The company was unable to recover from the impact of a voluntary product recall and a government-enforced plant shutdown, Sunland Inc. said in a news release.
“Despite resuming operations, ongoing financial and liquidity challenges made it necessary for the company to file for bankruptcy under Chapter 7,” the company said.
Sunland has an estimated $10 million to $50 million in assets, $50 million to $100 million in liabilities, and 1,000 to 5,000 creditors, according to the bankruptcy filing.
Plant workers were notified Wednesday the plant was shut down.
Sunland President and CEO Jimmy Shearer declined comment.
Chapter 7 means the company shuts down and liquidates its assets.
Portales Mayor Sharon King posted a statement on her Facebook page.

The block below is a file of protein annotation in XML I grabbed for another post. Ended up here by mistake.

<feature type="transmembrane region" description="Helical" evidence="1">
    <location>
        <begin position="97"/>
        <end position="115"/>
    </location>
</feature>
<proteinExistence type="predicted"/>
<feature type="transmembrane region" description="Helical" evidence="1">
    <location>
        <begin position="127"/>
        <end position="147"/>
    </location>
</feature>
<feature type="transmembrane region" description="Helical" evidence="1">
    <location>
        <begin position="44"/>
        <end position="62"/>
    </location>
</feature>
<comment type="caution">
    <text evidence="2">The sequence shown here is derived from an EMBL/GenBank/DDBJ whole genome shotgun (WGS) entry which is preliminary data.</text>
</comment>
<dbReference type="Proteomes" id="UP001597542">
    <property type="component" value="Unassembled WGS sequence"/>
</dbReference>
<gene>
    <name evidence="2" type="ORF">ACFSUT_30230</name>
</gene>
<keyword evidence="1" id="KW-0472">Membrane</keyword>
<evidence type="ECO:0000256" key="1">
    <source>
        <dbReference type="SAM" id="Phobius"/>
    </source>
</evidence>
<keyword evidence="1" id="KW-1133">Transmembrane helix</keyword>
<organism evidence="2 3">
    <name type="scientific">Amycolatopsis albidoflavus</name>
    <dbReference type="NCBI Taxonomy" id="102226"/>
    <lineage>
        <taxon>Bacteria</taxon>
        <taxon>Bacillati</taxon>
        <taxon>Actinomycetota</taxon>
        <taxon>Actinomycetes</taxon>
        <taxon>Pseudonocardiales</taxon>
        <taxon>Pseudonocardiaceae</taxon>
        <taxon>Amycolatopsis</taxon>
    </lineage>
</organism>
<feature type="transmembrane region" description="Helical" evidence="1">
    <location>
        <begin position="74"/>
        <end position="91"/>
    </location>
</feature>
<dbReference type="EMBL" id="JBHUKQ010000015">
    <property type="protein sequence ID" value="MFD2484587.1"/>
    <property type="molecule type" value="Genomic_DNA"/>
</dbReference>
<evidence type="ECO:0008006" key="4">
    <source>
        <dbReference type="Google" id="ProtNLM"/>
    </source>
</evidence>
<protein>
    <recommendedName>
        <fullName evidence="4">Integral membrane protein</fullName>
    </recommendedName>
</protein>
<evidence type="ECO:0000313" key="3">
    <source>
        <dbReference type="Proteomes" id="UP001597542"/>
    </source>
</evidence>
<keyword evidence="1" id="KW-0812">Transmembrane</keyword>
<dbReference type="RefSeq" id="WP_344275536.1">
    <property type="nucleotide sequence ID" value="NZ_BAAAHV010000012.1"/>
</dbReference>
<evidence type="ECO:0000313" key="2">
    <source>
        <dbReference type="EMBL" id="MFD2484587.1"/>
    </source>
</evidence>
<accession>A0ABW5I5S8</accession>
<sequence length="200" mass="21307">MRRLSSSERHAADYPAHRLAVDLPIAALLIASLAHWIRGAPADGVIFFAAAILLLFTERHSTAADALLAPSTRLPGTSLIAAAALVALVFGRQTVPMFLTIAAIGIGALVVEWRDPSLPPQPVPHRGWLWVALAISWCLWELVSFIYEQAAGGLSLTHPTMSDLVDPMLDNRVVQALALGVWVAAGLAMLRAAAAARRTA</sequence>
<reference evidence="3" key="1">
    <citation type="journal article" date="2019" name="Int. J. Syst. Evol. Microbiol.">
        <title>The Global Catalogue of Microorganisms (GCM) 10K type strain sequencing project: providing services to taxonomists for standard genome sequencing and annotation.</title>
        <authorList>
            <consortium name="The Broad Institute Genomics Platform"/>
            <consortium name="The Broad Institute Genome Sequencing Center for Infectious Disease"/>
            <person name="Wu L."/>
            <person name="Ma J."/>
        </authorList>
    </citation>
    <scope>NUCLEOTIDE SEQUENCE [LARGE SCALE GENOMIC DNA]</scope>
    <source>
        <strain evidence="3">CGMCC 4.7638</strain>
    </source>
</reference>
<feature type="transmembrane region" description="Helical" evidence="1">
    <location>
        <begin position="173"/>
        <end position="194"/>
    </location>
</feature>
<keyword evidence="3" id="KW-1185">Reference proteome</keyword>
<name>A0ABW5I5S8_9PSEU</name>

“As mayor, I’ll tell you that Sunland has been an outstanding employer to our community for decades.
“Its closure doesn’t just affect the employees that lost their jobs this morning but all services provided by the city,” it said. “Most of the city is funded with gross receipts taxes. The close of any business, but especially one the size of Sunland, impacts the city’s budget and the services we can provide our residents.
“Prayers for the Sunland families are needed.”
The country’s largest organic peanut butter processor was linked to a salmonella outbreak in September 2012 that caused 41 illnesses in 20 states.
Sunland recalled more than 100 nut and peanut butter products after the outbreak.
Sunland Inc. reopened production of its peanut butter plant in March.
In a May article, then-Roosevelt County Economic Director Bill Redmond said Sunland had 100 employees and was looking to hire as many as 40 more.
“Sunland voluntarily recalled all of its products in October 2012, a precautionary measure with enormous financial consequences,” the company said in its release.